More importantly, fixed capital investment can be provided quickly where as education is somewhat entrenched and changes slowly.  This is the problem faced by the countries in the ‘Green’ box in Figure 1.  While they are all improving their standard of education it is going to take time before they reach the level of the Blue Box.

To explain, assume there was an improvement in education policy in this year 2018, such that every child aged 5 to 12 went to school from that year on. This, of course is good but it will be 7 years before they reach upper secondary school entry age, and then a further 3 years in upper secondary – so it is a total of 10 years before the first benefits of this change are felt in the labour force. Then to change the overall education achievement profile of the labour force from mainly primary/lower secondary to over 50% with upper secondary or better takes a further 20 years.  That means the improvements introduced in 2018 will not move a country in the lower half of the green box into the blue box until 2048.

It might be noted that China introduced compulsory education for 5 to 12-year olds in 1984.  India got to that point in 2017.  This is an important difference between those two large economies.

Returning to the ‘Blue Box’ the countries that fall with that are Eastern European (excluding Turkey which just misses and Albania) plus Malaysia and the Philippines from South East Asia and four of the more stable countries in Central and South America.

So why do these countries under perform?

A good indicator of what the problem is revealed by ploting the accumulated fixed capital investment per worker against GDP per worker (productivity) for all countries with over 50% of their adult population having upper secondary and above education. 

This is shown in Figure 2.

Note:  Accumulated Fixed Capital Investment is the Fixed Capital Investment summed over the previous 1 years and depreciated at 10% per annum – as such the first year’s investment is worth nothing in year 11.  It is a stable indicator of the total value of resources and infrastructure available to the workforce (and population).  Expressing it on a per worker basis gives a measure of the relative resources available to the worker.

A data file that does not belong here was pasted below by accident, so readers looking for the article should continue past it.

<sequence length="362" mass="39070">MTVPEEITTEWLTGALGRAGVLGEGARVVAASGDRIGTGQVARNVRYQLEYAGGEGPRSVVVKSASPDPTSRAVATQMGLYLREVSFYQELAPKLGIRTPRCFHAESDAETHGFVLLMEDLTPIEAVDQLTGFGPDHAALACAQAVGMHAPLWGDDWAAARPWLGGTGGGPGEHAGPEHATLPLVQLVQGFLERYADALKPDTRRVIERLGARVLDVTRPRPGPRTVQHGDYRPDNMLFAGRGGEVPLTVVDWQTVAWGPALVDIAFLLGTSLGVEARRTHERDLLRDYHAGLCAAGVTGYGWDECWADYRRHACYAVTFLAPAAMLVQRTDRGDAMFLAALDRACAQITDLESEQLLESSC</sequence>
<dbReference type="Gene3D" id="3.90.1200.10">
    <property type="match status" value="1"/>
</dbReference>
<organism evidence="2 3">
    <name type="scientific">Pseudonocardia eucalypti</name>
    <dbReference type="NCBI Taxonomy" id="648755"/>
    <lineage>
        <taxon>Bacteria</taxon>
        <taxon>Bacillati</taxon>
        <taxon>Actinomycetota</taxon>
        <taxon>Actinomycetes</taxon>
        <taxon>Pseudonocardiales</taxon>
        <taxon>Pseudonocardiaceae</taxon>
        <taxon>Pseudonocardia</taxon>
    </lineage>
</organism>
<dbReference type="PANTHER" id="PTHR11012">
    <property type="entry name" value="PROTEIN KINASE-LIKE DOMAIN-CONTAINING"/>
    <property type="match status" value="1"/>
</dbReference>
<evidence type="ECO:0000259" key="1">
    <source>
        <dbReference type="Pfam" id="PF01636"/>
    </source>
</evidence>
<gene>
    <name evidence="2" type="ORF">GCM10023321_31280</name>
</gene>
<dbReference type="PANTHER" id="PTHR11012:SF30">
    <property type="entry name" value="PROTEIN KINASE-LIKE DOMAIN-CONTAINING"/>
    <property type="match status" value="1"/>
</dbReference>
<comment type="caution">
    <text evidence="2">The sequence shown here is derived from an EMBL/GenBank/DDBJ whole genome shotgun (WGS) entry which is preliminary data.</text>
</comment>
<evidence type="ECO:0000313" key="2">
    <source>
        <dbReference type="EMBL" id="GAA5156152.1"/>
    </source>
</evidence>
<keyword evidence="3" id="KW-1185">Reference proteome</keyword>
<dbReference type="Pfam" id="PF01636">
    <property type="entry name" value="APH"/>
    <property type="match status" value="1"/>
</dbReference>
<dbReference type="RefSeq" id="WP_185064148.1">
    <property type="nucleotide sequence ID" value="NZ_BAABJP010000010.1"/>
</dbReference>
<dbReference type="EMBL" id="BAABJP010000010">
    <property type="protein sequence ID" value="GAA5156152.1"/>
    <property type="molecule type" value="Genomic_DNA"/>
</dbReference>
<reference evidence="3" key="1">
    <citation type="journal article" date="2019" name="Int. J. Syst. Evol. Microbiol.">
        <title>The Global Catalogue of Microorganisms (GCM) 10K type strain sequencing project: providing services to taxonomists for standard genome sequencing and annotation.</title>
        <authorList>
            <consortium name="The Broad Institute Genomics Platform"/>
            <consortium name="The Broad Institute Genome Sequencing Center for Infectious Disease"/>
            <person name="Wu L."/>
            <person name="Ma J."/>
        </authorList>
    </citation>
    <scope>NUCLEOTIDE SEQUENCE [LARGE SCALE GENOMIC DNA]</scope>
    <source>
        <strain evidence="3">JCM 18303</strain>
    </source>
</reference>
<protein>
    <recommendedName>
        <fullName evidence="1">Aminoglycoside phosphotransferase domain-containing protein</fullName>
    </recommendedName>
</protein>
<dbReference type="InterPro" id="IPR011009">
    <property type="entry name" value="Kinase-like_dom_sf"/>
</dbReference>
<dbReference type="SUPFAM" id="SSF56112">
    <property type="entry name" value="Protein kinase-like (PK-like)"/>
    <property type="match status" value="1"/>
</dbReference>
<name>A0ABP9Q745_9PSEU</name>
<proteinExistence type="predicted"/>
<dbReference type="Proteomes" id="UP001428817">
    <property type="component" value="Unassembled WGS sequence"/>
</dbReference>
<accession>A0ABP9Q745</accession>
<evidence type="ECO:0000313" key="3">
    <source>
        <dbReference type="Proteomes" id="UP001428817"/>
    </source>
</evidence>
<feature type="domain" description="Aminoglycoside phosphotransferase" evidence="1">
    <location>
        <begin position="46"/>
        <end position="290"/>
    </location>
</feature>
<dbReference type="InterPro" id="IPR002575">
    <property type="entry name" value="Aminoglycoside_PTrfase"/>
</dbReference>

Figure 2:  The relationship between accumulated fixed capital investment per worker and GDP per worker for countries with over 50% of the labour force with upper secondary or better education.

 
Fig 2.jpg

The result is quite definitive in that there is a close relationship between the amount of investment behind a worker and the productivity of the worker if the level of education is high.  As such it is probably a good leading indicator for where there is likely to be growth in productivity of a country (and potentially assuming a growing, increasingly better educated, labour force) total GDP.  

The countries in the high education/high productivity (Red box) all have relatively significant fixed resources behind each worker.  The average in 2018 is US$105,114 per worker.  This compares with US$23,447 for the Blue box countries.

What extent are the low productivity high education countries doing about this.   Which ones should you consider investing in – and which should you avoid?

The high productivity countries fixed capital investment per annum over the last 3 years has run at an average of 22% of GDP. For the low productivity countries, it has been similar at 21% - but of them, 7 countries are investing much more heavily.  That is Georgia, Belarus, Malaysia, The Philippines, Azerbaijan, Romania and Estonia.  They are all spending more than 22% of their total GDP on Fixed Capital Investment.   This in all probability will mean their productivity per worker will increase in future.

This compares with Argentina, Latvia, Poland, Armenia, Mauritius South Africa, Ukraine and Lithuania all of whom have good scores in terms of education but are low on accumulated fixed capital investment and have under spent on fixed capital investment per annum over the last 3 years,  Their ability to lift their productivity in the next 5 years would appear to be constrained

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The data for all countries runs from 2005 to 2043.